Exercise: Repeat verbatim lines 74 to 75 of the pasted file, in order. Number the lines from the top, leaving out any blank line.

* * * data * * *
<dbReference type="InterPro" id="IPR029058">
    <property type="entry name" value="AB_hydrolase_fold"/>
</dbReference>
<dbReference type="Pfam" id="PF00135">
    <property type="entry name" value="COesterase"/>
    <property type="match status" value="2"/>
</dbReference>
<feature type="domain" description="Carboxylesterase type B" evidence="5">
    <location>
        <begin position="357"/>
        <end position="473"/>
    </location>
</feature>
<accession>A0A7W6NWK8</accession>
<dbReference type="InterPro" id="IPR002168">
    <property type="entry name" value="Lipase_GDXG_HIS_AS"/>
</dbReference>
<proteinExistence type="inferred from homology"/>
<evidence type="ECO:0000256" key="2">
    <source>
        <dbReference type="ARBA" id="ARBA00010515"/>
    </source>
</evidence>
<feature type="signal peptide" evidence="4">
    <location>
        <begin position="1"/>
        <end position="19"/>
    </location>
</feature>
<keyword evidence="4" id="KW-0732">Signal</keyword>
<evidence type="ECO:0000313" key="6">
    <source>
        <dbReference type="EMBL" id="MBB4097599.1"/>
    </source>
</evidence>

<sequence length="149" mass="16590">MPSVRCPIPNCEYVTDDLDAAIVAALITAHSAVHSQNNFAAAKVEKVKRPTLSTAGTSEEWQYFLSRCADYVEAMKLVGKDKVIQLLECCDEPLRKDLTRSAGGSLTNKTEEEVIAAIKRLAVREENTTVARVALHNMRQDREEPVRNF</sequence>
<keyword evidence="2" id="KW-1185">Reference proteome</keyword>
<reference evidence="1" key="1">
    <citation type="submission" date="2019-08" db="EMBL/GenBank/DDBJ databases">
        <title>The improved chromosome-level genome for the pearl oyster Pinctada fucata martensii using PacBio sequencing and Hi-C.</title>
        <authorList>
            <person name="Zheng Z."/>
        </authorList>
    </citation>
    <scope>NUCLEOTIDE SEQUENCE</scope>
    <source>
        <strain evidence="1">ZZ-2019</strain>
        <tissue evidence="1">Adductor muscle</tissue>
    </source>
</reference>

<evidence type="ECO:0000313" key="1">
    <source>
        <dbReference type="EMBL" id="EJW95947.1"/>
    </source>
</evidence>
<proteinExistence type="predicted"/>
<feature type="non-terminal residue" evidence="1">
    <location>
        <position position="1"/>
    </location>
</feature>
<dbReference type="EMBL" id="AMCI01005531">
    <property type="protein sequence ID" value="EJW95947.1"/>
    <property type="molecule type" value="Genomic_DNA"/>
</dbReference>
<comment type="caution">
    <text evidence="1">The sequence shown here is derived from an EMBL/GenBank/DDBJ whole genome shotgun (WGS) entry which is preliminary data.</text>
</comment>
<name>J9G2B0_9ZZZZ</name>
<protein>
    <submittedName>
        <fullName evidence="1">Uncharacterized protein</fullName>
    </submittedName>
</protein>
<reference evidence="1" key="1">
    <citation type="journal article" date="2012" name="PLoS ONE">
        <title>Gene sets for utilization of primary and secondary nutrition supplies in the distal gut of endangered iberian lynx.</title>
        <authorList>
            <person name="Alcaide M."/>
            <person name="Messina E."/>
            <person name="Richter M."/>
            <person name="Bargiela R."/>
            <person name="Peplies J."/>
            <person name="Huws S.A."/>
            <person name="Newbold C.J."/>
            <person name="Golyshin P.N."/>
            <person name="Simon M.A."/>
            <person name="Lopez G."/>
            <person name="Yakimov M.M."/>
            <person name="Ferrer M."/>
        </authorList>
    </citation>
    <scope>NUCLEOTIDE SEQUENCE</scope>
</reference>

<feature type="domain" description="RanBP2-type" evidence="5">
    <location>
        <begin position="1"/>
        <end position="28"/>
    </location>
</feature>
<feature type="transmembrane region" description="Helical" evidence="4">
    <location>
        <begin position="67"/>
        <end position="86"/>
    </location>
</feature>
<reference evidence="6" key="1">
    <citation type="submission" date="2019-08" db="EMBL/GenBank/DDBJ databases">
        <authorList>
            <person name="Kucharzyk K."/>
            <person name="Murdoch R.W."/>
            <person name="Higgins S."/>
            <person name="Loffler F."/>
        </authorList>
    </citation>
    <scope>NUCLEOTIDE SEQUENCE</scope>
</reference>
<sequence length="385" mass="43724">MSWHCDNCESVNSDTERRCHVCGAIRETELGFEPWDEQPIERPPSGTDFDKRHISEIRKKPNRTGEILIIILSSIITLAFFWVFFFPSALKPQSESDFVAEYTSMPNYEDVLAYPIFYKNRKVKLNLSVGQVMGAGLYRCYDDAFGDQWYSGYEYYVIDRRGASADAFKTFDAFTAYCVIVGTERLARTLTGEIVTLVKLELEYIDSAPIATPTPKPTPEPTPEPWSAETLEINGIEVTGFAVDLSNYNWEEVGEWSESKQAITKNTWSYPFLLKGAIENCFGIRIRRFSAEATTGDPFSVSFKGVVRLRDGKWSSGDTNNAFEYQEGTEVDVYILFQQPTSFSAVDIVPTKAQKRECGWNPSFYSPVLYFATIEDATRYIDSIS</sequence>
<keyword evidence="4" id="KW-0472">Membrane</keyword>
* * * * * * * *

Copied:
</protein>
<reference evidence="1" key="1">